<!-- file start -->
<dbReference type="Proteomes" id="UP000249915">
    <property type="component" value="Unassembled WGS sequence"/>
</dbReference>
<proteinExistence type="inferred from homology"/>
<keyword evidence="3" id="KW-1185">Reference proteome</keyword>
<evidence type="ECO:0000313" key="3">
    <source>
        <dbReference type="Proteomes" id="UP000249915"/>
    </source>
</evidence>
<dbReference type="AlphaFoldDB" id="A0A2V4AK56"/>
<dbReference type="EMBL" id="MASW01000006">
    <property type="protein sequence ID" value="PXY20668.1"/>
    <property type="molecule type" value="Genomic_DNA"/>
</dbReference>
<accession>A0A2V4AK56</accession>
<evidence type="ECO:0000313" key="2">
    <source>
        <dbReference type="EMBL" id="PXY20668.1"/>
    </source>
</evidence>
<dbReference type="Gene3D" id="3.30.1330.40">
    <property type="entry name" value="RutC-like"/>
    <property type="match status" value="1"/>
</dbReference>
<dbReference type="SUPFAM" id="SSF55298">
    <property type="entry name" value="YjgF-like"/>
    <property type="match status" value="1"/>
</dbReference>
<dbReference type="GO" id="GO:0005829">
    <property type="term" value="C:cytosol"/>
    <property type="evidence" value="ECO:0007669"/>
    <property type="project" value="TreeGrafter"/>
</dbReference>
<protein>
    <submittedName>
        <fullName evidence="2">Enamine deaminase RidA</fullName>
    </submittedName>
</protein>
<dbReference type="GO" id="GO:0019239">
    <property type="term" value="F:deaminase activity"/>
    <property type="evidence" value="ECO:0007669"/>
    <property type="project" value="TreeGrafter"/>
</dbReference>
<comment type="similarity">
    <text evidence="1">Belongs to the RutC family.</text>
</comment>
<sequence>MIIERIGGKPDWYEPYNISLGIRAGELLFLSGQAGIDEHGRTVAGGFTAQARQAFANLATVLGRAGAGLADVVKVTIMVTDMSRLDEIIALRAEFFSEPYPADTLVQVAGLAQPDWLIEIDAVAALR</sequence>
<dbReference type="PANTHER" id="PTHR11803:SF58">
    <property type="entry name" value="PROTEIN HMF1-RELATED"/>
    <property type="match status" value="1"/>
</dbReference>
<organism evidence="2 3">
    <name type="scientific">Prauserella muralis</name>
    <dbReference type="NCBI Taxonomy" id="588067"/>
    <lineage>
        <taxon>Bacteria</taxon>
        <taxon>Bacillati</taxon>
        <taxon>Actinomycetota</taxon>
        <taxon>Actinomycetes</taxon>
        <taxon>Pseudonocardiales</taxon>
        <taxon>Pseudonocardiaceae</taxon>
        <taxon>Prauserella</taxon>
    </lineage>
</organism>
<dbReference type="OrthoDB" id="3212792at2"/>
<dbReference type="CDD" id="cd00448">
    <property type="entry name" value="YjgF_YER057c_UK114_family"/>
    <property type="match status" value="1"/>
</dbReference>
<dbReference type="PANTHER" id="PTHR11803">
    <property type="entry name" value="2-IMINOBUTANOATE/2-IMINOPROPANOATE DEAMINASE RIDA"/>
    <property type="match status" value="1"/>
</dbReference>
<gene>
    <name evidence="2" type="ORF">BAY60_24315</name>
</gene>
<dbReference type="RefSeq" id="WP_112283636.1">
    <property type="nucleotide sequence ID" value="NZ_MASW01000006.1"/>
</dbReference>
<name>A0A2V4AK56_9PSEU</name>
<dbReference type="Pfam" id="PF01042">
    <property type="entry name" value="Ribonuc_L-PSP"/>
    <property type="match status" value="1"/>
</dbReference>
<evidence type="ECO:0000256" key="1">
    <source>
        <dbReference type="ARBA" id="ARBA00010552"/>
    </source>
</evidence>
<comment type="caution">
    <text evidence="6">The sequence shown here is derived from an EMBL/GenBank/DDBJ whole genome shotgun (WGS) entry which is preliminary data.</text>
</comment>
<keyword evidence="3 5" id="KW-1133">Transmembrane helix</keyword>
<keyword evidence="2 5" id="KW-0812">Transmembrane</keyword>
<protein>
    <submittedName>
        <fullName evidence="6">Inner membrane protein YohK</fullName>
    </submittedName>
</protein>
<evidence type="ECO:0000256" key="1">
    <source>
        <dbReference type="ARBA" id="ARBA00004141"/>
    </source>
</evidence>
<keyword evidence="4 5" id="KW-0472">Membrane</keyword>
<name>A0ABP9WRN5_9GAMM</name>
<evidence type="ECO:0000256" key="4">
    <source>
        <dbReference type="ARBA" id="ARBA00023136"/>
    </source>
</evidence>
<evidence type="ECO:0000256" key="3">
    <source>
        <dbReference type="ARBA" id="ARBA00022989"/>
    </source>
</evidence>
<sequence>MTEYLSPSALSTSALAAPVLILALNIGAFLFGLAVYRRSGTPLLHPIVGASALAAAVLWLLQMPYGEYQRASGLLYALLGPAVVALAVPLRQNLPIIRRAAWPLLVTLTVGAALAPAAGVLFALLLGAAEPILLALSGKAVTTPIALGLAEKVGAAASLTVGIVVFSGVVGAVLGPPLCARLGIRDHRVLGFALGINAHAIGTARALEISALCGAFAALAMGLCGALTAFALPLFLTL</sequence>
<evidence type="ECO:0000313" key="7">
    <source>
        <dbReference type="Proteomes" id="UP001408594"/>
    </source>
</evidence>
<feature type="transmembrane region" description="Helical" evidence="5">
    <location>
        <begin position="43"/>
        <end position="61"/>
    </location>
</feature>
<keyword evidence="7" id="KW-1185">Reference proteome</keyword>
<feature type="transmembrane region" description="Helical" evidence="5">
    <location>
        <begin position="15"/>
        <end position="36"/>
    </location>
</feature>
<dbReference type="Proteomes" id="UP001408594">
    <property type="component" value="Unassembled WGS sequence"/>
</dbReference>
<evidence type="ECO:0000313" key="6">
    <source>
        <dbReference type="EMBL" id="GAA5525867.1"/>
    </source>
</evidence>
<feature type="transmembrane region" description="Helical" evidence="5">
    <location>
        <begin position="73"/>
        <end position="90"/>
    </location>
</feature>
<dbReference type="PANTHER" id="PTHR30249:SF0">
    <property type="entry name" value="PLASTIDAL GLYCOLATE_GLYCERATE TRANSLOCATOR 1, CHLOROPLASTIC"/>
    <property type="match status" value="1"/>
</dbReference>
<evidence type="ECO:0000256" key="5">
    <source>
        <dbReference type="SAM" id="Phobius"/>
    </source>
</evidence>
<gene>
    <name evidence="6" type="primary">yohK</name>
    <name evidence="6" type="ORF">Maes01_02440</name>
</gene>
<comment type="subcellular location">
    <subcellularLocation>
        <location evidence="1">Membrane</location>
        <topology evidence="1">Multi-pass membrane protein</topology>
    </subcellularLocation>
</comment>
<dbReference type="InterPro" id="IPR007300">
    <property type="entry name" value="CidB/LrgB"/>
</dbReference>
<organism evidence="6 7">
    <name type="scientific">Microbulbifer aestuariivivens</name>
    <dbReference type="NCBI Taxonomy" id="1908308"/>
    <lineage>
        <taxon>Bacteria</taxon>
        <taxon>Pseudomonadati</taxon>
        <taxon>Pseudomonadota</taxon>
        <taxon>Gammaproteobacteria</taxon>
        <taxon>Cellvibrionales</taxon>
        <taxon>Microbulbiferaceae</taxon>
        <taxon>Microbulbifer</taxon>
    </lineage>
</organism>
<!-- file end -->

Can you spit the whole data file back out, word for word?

<dbReference type="Proteomes" id="UP000249915">
    <property type="component" value="Unassembled WGS sequence"/>
</dbReference>
<proteinExistence type="inferred from homology"/>
<keyword evidence="3" id="KW-1185">Reference proteome</keyword>
<evidence type="ECO:0000313" key="3">
    <source>
        <dbReference type="Proteomes" id="UP000249915"/>
    </source>
</evidence>
<dbReference type="AlphaFoldDB" id="A0A2V4AK56"/>
<dbReference type="EMBL" id="MASW01000006">
    <property type="protein sequence ID" value="PXY20668.1"/>
    <property type="molecule type" value="Genomic_DNA"/>
</dbReference>
<accession>A0A2V4AK56</accession>
<evidence type="ECO:0000313" key="2">
    <source>
        <dbReference type="EMBL" id="PXY20668.1"/>
    </source>
</evidence>
<dbReference type="Gene3D" id="3.30.1330.40">
    <property type="entry name" value="RutC-like"/>
    <property type="match status" value="1"/>
</dbReference>
<dbReference type="SUPFAM" id="SSF55298">
    <property type="entry name" value="YjgF-like"/>
    <property type="match status" value="1"/>
</dbReference>
<dbReference type="GO" id="GO:0005829">
    <property type="term" value="C:cytosol"/>
    <property type="evidence" value="ECO:0007669"/>
    <property type="project" value="TreeGrafter"/>
</dbReference>
<protein>
    <submittedName>
        <fullName evidence="2">Enamine deaminase RidA</fullName>
    </submittedName>
</protein>
<dbReference type="GO" id="GO:0019239">
    <property type="term" value="F:deaminase activity"/>
    <property type="evidence" value="ECO:0007669"/>
    <property type="project" value="TreeGrafter"/>
</dbReference>
<comment type="similarity">
    <text evidence="1">Belongs to the RutC family.</text>
</comment>
<sequence>MIIERIGGKPDWYEPYNISLGIRAGELLFLSGQAGIDEHGRTVAGGFTAQARQAFANLATVLGRAGAGLADVVKVTIMVTDMSRLDEIIALRAEFFSEPYPADTLVQVAGLAQPDWLIEIDAVAALR</sequence>
<dbReference type="PANTHER" id="PTHR11803:SF58">
    <property type="entry name" value="PROTEIN HMF1-RELATED"/>
    <property type="match status" value="1"/>
</dbReference>
<organism evidence="2 3">
    <name type="scientific">Prauserella muralis</name>
    <dbReference type="NCBI Taxonomy" id="588067"/>
    <lineage>
        <taxon>Bacteria</taxon>
        <taxon>Bacillati</taxon>
        <taxon>Actinomycetota</taxon>
        <taxon>Actinomycetes</taxon>
        <taxon>Pseudonocardiales</taxon>
        <taxon>Pseudonocardiaceae</taxon>
        <taxon>Prauserella</taxon>
    </lineage>
</organism>
<dbReference type="OrthoDB" id="3212792at2"/>
<dbReference type="CDD" id="cd00448">
    <property type="entry name" value="YjgF_YER057c_UK114_family"/>
    <property type="match status" value="1"/>
</dbReference>
<dbReference type="PANTHER" id="PTHR11803">
    <property type="entry name" value="2-IMINOBUTANOATE/2-IMINOPROPANOATE DEAMINASE RIDA"/>
    <property type="match status" value="1"/>
</dbReference>
<gene>
    <name evidence="2" type="ORF">BAY60_24315</name>
</gene>
<dbReference type="RefSeq" id="WP_112283636.1">
    <property type="nucleotide sequence ID" value="NZ_MASW01000006.1"/>
</dbReference>
<name>A0A2V4AK56_9PSEU</name>
<dbReference type="Pfam" id="PF01042">
    <property type="entry name" value="Ribonuc_L-PSP"/>
    <property type="match status" value="1"/>
</dbReference>
<evidence type="ECO:0000256" key="1">
    <source>
        <dbReference type="ARBA" id="ARBA00010552"/>
    </source>
</evidence>
<comment type="caution">
    <text evidence="6">The sequence shown here is derived from an EMBL/GenBank/DDBJ whole genome shotgun (WGS) entry which is preliminary data.</text>
</comment>
<keyword evidence="3 5" id="KW-1133">Transmembrane helix</keyword>
<keyword evidence="2 5" id="KW-0812">Transmembrane</keyword>
<protein>
    <submittedName>
        <fullName evidence="6">Inner membrane protein YohK</fullName>
    </submittedName>
</protein>
<evidence type="ECO:0000256" key="1">
    <source>
        <dbReference type="ARBA" id="ARBA00004141"/>
    </source>
</evidence>
<keyword evidence="4 5" id="KW-0472">Membrane</keyword>
<name>A0ABP9WRN5_9GAMM</name>
<evidence type="ECO:0000256" key="4">
    <source>
        <dbReference type="ARBA" id="ARBA00023136"/>
    </source>
</evidence>
<evidence type="ECO:0000256" key="3">
    <source>
        <dbReference type="ARBA" id="ARBA00022989"/>
    </source>
</evidence>
<sequence>MTEYLSPSALSTSALAAPVLILALNIGAFLFGLAVYRRSGTPLLHPIVGASALAAAVLWLLQMPYGEYQRASGLLYALLGPAVVALAVPLRQNLPIIRRAAWPLLVTLTVGAALAPAAGVLFALLLGAAEPILLALSGKAVTTPIALGLAEKVGAAASLTVGIVVFSGVVGAVLGPPLCARLGIRDHRVLGFALGINAHAIGTARALEISALCGAFAALAMGLCGALTAFALPLFLTL</sequence>
<evidence type="ECO:0000313" key="7">
    <source>
        <dbReference type="Proteomes" id="UP001408594"/>
    </source>
</evidence>
<feature type="transmembrane region" description="Helical" evidence="5">
    <location>
        <begin position="43"/>
        <end position="61"/>
    </location>
</feature>
<keyword evidence="7" id="KW-1185">Reference proteome</keyword>
<feature type="transmembrane region" description="Helical" evidence="5">
    <location>
        <begin position="15"/>
        <end position="36"/>
    </location>
</feature>
<dbReference type="Proteomes" id="UP001408594">
    <property type="component" value="Unassembled WGS sequence"/>
</dbReference>
<evidence type="ECO:0000313" key="6">
    <source>
        <dbReference type="EMBL" id="GAA5525867.1"/>
    </source>
</evidence>
<feature type="transmembrane region" description="Helical" evidence="5">
    <location>
        <begin position="73"/>
        <end position="90"/>
    </location>
</feature>
<dbReference type="PANTHER" id="PTHR30249:SF0">
    <property type="entry name" value="PLASTIDAL GLYCOLATE_GLYCERATE TRANSLOCATOR 1, CHLOROPLASTIC"/>
    <property type="match status" value="1"/>
</dbReference>
<evidence type="ECO:0000256" key="5">
    <source>
        <dbReference type="SAM" id="Phobius"/>
    </source>
</evidence>
<gene>
    <name evidence="6" type="primary">yohK</name>
    <name evidence="6" type="ORF">Maes01_02440</name>
</gene>
<comment type="subcellular location">
    <subcellularLocation>
        <location evidence="1">Membrane</location>
        <topology evidence="1">Multi-pass membrane protein</topology>
    </subcellularLocation>
</comment>
<dbReference type="InterPro" id="IPR007300">
    <property type="entry name" value="CidB/LrgB"/>
</dbReference>
<organism evidence="6 7">
    <name type="scientific">Microbulbifer aestuariivivens</name>
    <dbReference type="NCBI Taxonomy" id="1908308"/>
    <lineage>
        <taxon>Bacteria</taxon>
        <taxon>Pseudomonadati</taxon>
        <taxon>Pseudomonadota</taxon>
        <taxon>Gammaproteobacteria</taxon>
        <taxon>Cellvibrionales</taxon>
        <taxon>Microbulbiferaceae</taxon>
        <taxon>Microbulbifer</taxon>
    </lineage>
</organism>